At the New Orleans juvenile detention center, children have expressed fears of getting sick, said Christy Sampson-Kelly, an administrator for the center's school. 

"They're worried about being left behind," she said. "They're an afterthought. I think in the efforts to slow down the virus and be responsible, we just said, 'Kids, stay home,' but no one thought about our kids."

Read the full story here. 

Dyson designs new ventilator to help COVID-19 patients

A graphic representation of the new CoVent ventilator designed by Dyson.Dyson / via Reuters

 

Several companies around the world are trying to make ventilators, but it takes time.

At Dyson, the British company best known for making vacuums, a team of engineers has been working on a design for the last 10 days since receiving a request for help from Britain Prime Minister Boris Johnson. Billionaire inventor James Dyson told his staff the device would draw on technology used in the company's air purifier ranges and is powered by a digital motor. Britain wants to increase the availability of ventilators from 8,000 to 30,000.

'Praying for Laura': Tweet about 30-year-old victim strikes chord, goes viral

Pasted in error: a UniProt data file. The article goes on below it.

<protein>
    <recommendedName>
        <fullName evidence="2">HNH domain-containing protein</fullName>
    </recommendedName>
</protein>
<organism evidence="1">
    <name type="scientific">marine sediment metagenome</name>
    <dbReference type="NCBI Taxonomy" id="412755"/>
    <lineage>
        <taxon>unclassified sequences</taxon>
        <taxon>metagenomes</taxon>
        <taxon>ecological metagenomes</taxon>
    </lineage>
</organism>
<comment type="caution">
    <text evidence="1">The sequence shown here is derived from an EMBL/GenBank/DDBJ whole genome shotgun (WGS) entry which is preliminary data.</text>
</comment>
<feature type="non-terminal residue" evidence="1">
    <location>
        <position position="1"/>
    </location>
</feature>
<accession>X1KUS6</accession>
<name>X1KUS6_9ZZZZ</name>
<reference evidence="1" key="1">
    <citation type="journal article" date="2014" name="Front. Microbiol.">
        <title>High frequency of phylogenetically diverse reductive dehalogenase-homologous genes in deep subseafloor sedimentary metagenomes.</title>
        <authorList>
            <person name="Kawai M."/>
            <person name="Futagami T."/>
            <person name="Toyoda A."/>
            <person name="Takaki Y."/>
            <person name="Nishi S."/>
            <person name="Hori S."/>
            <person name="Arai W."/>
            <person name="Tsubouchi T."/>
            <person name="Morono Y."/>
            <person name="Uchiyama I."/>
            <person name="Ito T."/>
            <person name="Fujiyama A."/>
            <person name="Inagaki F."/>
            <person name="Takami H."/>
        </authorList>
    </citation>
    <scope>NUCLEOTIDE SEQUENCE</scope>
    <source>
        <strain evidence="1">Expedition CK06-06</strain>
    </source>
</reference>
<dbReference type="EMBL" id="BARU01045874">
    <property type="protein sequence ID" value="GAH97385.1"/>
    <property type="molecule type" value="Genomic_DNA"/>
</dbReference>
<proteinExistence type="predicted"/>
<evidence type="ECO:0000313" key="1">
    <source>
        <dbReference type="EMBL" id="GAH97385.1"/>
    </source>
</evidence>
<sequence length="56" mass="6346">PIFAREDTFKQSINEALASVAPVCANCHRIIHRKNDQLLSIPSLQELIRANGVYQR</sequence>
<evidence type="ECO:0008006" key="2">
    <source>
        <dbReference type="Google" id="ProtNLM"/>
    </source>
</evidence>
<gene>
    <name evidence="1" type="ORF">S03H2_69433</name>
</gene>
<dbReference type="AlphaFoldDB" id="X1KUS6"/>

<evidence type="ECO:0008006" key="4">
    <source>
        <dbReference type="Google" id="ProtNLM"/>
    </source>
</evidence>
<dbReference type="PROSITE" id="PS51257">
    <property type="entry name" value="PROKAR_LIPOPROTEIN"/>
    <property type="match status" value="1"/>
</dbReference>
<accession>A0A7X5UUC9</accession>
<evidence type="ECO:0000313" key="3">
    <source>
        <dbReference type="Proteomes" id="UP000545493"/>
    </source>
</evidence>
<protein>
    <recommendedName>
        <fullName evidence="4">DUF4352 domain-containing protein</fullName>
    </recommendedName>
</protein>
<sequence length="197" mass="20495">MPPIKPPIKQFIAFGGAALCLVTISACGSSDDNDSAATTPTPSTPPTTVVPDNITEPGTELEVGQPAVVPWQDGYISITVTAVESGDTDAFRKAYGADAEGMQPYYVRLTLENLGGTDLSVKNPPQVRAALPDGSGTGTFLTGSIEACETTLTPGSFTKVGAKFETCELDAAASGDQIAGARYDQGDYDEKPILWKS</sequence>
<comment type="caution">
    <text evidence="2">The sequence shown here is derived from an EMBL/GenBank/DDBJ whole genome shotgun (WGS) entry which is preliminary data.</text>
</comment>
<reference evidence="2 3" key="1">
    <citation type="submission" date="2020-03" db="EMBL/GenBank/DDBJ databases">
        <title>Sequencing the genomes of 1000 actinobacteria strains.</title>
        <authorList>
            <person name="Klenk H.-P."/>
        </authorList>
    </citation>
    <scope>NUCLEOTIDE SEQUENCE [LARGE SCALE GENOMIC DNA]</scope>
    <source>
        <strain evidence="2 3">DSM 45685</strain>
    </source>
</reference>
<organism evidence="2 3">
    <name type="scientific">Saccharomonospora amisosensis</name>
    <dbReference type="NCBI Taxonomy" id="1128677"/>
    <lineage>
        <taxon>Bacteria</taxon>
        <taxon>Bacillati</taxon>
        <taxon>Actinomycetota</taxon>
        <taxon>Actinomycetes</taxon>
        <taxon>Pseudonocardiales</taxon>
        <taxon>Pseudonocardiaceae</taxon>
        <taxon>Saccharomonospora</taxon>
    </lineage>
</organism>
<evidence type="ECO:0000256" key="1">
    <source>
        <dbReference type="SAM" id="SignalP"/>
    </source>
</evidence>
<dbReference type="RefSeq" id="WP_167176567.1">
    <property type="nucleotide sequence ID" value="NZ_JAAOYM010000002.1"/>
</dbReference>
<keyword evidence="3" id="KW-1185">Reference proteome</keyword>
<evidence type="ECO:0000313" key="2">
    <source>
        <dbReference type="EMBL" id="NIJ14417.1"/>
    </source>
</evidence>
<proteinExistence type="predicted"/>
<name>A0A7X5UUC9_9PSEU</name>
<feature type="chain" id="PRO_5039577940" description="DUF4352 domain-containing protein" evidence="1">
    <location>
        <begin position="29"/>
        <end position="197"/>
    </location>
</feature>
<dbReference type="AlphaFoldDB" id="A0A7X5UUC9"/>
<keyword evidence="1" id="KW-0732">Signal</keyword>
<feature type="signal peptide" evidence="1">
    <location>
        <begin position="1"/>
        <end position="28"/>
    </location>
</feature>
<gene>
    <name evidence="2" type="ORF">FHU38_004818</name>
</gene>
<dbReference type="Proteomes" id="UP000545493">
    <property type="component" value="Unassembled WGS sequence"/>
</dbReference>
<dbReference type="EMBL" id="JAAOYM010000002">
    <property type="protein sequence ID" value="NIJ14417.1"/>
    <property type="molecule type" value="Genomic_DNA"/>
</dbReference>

A man's tweet requesting prayers for a 30-year-old coronavirus victim went viral Friday, inspiring thousands of tweets with the phrase "Praying for Laura."

The man, author Jonathan Merritt, said his friend, whom he identified only as "Laura from NYC," was diagnosed with COVID-19, the disease caused by the coronavirus. Merritt said Laura is on a ventilator in intensive care "fighting for her life."

"She is only 30," he wrote in his tweet Thursday night. "Please pray for her."

His post had upward of 10,000 retweets as of Friday morning and more than 70,000 likes.

Read the full story here.

Death toll hits more than 500 in New York, Cuomo says

New York's coronavirus death toll has topped more than 500 — about half of all deaths linked to COVID-19 in the U.S., Gov. Andrew Cuomo said Friday.

"This is a different beast than we're used to dealing with," Cuomo said, speaking from the Jacob K. Javits Convention Center in Manhattan, which has been turned into a field hospital.

The deaths in New York climbed to 519, a nearly 35 percent increase from Thursday. Cuomo said he expects the number to grow as people who have been on ventilators for a long period succumb to the virus. He also said:

  • The number of positive cases is at 44,635, up 20 percent from Thursday. The total in New York City is 25,398, up 22 percent.
  • There are 6,481 hospitalized in the state, up from 1,042 a week ago. But Cuomo said hospitalizations are doubling every four days instead of every 2.5 days, showing a possible slow down is occurring.
  • New York public schools will remain closed for an additional two more weeks until at least April 15, after Cuomo initially gave an April 1 deadline to reassess the situation.
  • Aside from temporary field hospitals in Manhattan, Westchester County and Long Island, he's planning for similar field hospitals in New York City's other four boroughs.